A New Chapter for M+B: Staying True to its Photo Roots While Embracing the Best of Contemporary Art
It has become more and more apparent in recent years that photography is a crucial means for a broad range of contemporary artists who would never consider themselves photographers as such. This fact came to the fore recently at Los Angeles gallery M+B, which was once strictly dedicated to photography, and in recent years, through an irresistible roster of top artists—including Matthew Brandt, Alex Prager, and Jon Rafman—who have transcended the limits of medium. “Almost all of the artists that we've shown in the past few years are contemporary artists; they don't see themselves as photographers or particularly tied to that medium,” assistant director Alexandra Wetzel told us. The gallery recently announced that it would further its pursuits, staying true to its roots through M+B Photo, and upholding its newer contemporary approach at M+B. At NADA New York, they’ll show two hot L.A.-based artists who perfectly encapsulate the current M+B program: Jesse Stecklow and Matthew Brandt.
At the helm of the gallery is Benjamin Trigano, who founded M+B in 2008—out of his passion for photography—and has developed a reputation for signing on artists who have never been shown before. It was on a visit to a group show to see works by newcomer Dwyer Kilcollin that he discovered the works of Jesse Stecklow, a 20-year-old who is a current undergraduate student at UCLA, and co-founded design firm Content is Relative at the age of 18. Stecklow takes on half of M+B’s NADA presentation through his complex, multilayered Variant works. For these works Stecklow begins with a clay-and-water painting on canvas, which he photographs before it dries, and then alters the image using Photoshop. He incorporates detritus from his studio, photographs these elements, and merges images, ultimately printing, through dye sublimation, directly onto sheets of aluminum. Wetzel emphasizes that “there’s no indexical nature, everything’s constantly changing.”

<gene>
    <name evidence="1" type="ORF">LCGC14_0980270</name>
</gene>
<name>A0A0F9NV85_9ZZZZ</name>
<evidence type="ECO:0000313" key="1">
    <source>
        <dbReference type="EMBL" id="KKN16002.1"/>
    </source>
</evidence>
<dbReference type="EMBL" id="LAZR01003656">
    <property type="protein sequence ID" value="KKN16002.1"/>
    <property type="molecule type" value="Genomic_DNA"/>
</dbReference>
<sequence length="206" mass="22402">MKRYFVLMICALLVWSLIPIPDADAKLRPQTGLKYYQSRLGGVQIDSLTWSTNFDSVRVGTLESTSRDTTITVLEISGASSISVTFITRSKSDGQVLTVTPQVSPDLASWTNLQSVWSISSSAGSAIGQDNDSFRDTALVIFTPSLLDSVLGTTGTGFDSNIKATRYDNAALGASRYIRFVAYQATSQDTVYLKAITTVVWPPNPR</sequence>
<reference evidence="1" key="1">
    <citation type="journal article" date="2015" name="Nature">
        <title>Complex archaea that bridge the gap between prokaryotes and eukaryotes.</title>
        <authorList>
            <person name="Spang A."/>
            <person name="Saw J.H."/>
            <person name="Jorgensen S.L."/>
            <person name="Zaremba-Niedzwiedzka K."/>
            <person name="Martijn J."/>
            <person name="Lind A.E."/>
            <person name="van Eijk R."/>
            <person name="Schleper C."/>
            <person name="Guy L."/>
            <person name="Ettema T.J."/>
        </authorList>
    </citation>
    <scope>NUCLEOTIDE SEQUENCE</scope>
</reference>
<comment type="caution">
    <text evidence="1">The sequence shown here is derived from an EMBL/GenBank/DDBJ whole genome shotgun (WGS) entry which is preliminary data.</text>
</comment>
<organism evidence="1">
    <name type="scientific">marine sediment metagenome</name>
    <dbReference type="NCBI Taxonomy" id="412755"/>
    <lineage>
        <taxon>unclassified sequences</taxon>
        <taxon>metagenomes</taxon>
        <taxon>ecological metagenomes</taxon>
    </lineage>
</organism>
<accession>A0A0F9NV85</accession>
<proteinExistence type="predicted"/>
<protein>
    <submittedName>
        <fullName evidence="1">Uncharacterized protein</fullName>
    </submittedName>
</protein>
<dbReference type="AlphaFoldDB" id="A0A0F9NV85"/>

Nearby will be works by Matthew Brandt, which are vastly different, but share the fact that each piece is completely unique. Known for a practice where “the subject matter has a literal tie-in to the way the work is made,” Brandt is one of the artists who, some four years ago, helped M+B open up its program. Wetzel explains, “he became very well known for a body of work called ‘Lakes and Reservoirs,’ where he would go out and take beautiful, informed views of different bodies of water, collect water at the source, return to his studio where he would develop traditional chromogenic prints, and then soak the prints in the subject matter’s actual water.” At NADA, the gallery shows Brandt’s new “Dust” series, sodium gum bichromate prints featuring historic architectural images of New York. He pores over archives to find his subjects, buys the rights to them, and uses them to create negatives. “He then seeks out [each photograph’s] current location,” Wetzel explains, “sweeping dust off of whatever structure might be there now—an apartment building, a grocery store, a bank—and after returning to his studio, mixes the dust, as pigment, with the sodium gum bichromate solution.” After coating the paper in this solution, it is exposed as a contact print, which causes the dust to harden. “You are left with an image of a no longer existing building pigmented with it's own dust,” Wetzel affirms. “It’s literally using something in that picture to help record it further. There is something classically romantic and very nostalgic about it.”
M+B, NADA New York 2014, Booth 600, May 9th–11th.